One comment suggested that parties should be allowed to file summary judgment motions with the pleadings. Another comment suggested that parties be permitted to file summary judgment motions up to the end of a party's testimony period.

Response:

The suggestion that parties be allowed to file summary judgment motions with the pleadings has not been adopted. The Board considers a motion for summary judgment filed prior to the issuance of the notice of institution to be premature. Although the proceeding commences with the filing of the complaint, formal service of the complaint upon the defendant is made by the Board, not by the plaintiff. The Board does not serve the complaint upon the defendant until after the Board has first examined the complaint to determine whether it has been filed in proper form, with the required fee, and then, if so, has (1) obtained the application or registration file which is the subject of the proceeding, (2) set up a proceeding file with an assigned proceeding number, and (3) entered information concerning the proceeding in the electronic records of the PTO. Thus, there is a time gap between the filing of a notice of opposition or petition for cancellation and the issuance of the Board's action notifying the defendant of the filing of the proceeding, notifying both parties of the institution of the proceeding, and forwarding a copy of the complaint to the defendant. Although a plaintiff may send a courtesy copy of the complaint to the defendant, the defendant does not know that the complaint has been filed in proper form, and that the proceeding has been instituted by the Board, until it receives from the Board the notice of institution along with a copy of the complaint. Moreover, the filing of a motion for summary judgment prior to the Board's formal institution of the proceeding may cause administrative difficulties for the Board, particularly where the Board has not yet assigned a proceeding number to the case. As for the suggestion that parties be permitted to file summary judgment motions up to the end of a party's testimony period, this is beyond the scope of the proposed amendment. Moreover, the suggested modification would defeat the concept of summary judgment, which is a procedure to dispose of a case before trial. Once a party's testimony period has opened, trial has begun. Accordingly, the suggested modification has not been adopted.

Section 2.127(e)(1) is further amended to add provisions specifying that (1) a motion under Rule 56(f) of the Federal Rules of Civil Procedure, if filed in response to a motion for summary judgment, shall be filed within 30 days from the date of service of the summary judgment motion, and (2) the time for filing a motion under Rule 56(f) will not be extended.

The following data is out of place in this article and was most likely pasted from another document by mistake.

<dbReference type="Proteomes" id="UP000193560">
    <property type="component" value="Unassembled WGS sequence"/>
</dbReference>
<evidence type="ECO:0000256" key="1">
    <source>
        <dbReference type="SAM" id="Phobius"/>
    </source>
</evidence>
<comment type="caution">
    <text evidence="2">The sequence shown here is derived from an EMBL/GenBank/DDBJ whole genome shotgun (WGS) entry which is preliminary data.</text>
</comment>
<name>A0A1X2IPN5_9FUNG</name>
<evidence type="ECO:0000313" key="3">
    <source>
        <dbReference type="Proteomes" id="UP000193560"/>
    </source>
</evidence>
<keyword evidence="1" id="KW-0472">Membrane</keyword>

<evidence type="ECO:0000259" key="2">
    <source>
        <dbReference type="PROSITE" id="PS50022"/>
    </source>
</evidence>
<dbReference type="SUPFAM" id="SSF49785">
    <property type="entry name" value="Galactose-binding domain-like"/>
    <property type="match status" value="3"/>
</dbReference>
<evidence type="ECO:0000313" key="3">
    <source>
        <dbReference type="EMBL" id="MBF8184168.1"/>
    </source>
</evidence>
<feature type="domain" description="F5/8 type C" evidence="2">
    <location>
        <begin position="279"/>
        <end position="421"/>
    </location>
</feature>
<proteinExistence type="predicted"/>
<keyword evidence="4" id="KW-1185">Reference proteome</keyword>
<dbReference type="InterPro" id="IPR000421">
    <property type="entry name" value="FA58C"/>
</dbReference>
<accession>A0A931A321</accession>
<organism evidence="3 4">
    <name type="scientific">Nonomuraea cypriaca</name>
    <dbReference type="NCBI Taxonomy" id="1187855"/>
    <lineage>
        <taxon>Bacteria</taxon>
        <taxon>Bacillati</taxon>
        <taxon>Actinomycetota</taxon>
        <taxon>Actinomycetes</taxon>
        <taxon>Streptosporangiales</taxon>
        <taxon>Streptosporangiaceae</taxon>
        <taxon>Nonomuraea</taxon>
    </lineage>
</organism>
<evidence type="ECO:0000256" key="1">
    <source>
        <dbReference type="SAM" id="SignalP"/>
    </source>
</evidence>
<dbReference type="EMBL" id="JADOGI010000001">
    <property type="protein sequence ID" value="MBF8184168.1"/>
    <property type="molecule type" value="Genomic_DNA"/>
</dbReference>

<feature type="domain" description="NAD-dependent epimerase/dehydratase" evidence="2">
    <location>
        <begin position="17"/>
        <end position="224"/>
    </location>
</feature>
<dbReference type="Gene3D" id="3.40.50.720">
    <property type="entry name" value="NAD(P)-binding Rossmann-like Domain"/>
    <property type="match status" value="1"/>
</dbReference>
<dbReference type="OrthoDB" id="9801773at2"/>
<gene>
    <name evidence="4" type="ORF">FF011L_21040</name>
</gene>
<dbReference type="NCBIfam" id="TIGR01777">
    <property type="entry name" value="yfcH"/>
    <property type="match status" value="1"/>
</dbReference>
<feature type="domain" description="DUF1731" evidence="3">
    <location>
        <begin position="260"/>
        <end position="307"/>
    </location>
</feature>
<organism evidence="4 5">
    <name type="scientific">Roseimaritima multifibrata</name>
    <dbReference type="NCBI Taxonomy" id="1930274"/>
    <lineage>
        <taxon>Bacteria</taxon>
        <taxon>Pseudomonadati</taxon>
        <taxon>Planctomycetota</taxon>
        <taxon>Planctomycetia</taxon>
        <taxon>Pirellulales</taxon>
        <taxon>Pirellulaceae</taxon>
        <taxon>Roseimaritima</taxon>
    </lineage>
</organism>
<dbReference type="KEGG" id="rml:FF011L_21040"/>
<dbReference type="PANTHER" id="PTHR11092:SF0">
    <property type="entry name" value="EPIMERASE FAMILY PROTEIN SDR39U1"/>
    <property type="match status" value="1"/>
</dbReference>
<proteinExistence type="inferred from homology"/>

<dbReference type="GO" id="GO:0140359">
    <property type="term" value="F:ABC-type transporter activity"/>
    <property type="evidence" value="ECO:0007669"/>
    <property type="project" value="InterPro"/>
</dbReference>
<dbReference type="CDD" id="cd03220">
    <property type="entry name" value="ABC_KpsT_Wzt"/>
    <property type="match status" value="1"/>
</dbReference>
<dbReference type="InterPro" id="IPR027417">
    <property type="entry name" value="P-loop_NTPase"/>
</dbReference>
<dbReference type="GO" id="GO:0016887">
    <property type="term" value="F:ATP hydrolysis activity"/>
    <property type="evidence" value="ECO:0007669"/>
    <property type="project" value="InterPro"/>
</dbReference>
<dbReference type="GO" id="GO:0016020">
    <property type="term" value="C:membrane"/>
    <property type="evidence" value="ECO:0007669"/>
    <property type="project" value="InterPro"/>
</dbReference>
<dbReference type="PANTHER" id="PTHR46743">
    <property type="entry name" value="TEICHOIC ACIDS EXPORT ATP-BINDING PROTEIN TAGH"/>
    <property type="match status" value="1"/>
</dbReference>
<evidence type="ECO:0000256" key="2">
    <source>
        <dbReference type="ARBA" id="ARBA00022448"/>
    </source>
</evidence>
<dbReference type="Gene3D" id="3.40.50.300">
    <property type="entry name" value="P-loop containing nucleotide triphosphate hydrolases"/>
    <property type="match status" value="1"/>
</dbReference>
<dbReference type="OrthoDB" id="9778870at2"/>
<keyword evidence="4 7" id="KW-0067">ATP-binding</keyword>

Comments:

Three attorneys from one law firm asserted that this amendment would put extraordinary pressure on counsel, and suggested that there be a provision for extensions given the dispositive nature of a summary judgment motion. An organization raised a concern that when a motion to dismiss which is accompanied by affidavits and exhibits is treated as a summary judgment motion it would be difficult for the plaintiff to properly frame a Rule 56(f) motion without having the defendant's answer, and suggested that in such a case the defendant should be required to file its answer before the plaintiff must file a 56(f) motion.

Response:

The PTO believes that 30 days is an adequate time for a party to review a summary judgment motion, determine whether it needs particular discovery in order to respond to the motion, and prepare a motion for such discovery, supported by an affidavit attesting to the reasons for the need for the discovery. With respect to the suggestion, in the motion to dismiss turned motion for summary judgment situation, that the defendant be required to file its answer before the plaintiff must file a 56(f) motion, the Board believes that the plaintiff will be adequately informed of the factual issues regarding the defendant's position by the summary judgment motion and accompanying materials, such that the plaintiff can frame a Rule 56(f) motion.

Section 2.127(e)(1) was also proposed to be amended to provide that if no motion under Rule 56(f) is filed, a brief in response to the motion for summary judgment shall be filed within 60 days from the date of service of the motion, unless the time is extended by stipulation of the parties approved by the Board, or upon motion showing extraordinary circumstances granted by the Board.

Comments:

Two comments disagreed with the proposal to enlarge the period to respond to a summary judgment motion to 60 days, stating that 30 days was adequate. Three comments disagreed with the proposal to allow extensions of the time to file a brief only on consent or a showing of extraordinary circumstances: two suggested a good cause basis, while three comments, by attorneys from the same law firm, suggested that a first extension be allowed as of right, and additional extensions upon a showing of good cause.

Response: